Raising female athletes

We attended a University women’s basketball game last weekend and it’s left quite the impression on my six-year-old daughter.  As with most post-secondary sports, we were able to get up close and personal, right at the edge of the action, where you have to keep your head up and pay attention so as not to find a wayward ball headed your way.  The game was fast, the athletes impressive, but it was the effect it had on my daughter that’s gotten me the most excited.

My family attends many, many sporting events throughout the year.  My husband and I are huge sports fans and we want to pass along that love of the game to our children and expose them to all of the benefits that athletics have to offer.  However, I’m hyper-aware of the fact that the vast majority of events we attend showcase male-only competitors. 

The world is already set up to make boys into athletes.

You may ask why I’m focusing this post on only her in relation to sport.  Well, that’s an easy explanation: because the world is already set up to make boys into athletes.  Now, I’m most certainly a feminist (or more accurately, an equalist), but I’m not burning my bra while I write this, I’m simply stating a fact.  “I’m going to win the World Series when I grow up,” she says while we watch baseball, “I’m going to win the Stanley Cup,” she says while we watch hockey.  I smile, I encourage, I tell her she better give her mama front row seats.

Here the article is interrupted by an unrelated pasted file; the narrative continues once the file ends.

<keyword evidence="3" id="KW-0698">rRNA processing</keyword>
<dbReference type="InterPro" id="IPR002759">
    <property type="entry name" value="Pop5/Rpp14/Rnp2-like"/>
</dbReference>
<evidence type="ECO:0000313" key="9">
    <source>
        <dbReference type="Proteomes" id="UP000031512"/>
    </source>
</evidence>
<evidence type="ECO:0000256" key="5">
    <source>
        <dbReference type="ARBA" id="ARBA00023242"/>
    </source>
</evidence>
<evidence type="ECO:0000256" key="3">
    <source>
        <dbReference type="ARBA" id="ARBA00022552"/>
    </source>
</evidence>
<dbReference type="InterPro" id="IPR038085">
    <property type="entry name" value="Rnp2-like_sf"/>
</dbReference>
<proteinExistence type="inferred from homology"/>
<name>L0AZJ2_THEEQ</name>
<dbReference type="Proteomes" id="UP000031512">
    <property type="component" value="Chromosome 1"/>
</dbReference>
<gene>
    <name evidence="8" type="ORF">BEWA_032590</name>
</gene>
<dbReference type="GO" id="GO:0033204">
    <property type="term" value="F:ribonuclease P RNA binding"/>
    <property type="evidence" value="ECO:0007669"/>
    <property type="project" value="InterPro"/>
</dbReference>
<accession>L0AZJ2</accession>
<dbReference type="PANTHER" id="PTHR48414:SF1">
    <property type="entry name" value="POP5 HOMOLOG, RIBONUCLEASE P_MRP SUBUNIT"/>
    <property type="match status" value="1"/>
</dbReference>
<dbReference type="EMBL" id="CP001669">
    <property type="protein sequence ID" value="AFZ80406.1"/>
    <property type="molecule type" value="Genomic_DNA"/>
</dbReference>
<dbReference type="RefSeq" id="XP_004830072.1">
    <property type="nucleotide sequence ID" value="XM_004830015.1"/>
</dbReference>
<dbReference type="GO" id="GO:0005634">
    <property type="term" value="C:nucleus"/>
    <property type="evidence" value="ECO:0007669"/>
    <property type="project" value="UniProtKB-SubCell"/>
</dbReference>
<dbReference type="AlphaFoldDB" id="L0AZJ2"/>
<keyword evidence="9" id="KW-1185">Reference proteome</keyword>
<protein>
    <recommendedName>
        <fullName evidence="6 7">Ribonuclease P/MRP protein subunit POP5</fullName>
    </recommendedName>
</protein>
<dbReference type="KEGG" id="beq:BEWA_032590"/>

I don’t tell her that pro-sports are nearly exclusively male, that female athletes are often sexualized for their femininity or criticized for their masculinity, or that the solo nine-year-old girl at my son’s hockey practice gets lumped into “boys, let’s hustle.”  I think about aspirations of female athletes; College scholarships, Olympic Games, sponsorships.  I think about how Title IX started to change the culture of sport when I was growing up.  I think about how if I had to do life over again, I would be a sideline reporter and eat/sleep/breathe the ups and downs of sport even more than I do now.  I think about how I can foster her passions, teach her to think outside of gender boundaries and to use fitness and sport as a way to gain health and friendships, mental clarity and strength, energy and joy. 

And a good way to do that is to show her females in sport.  After all, if she can see it, she can dream it.  And dream it, she has.

Dr. Ashley Worobec, Chiropractor and RockTape ambassador 

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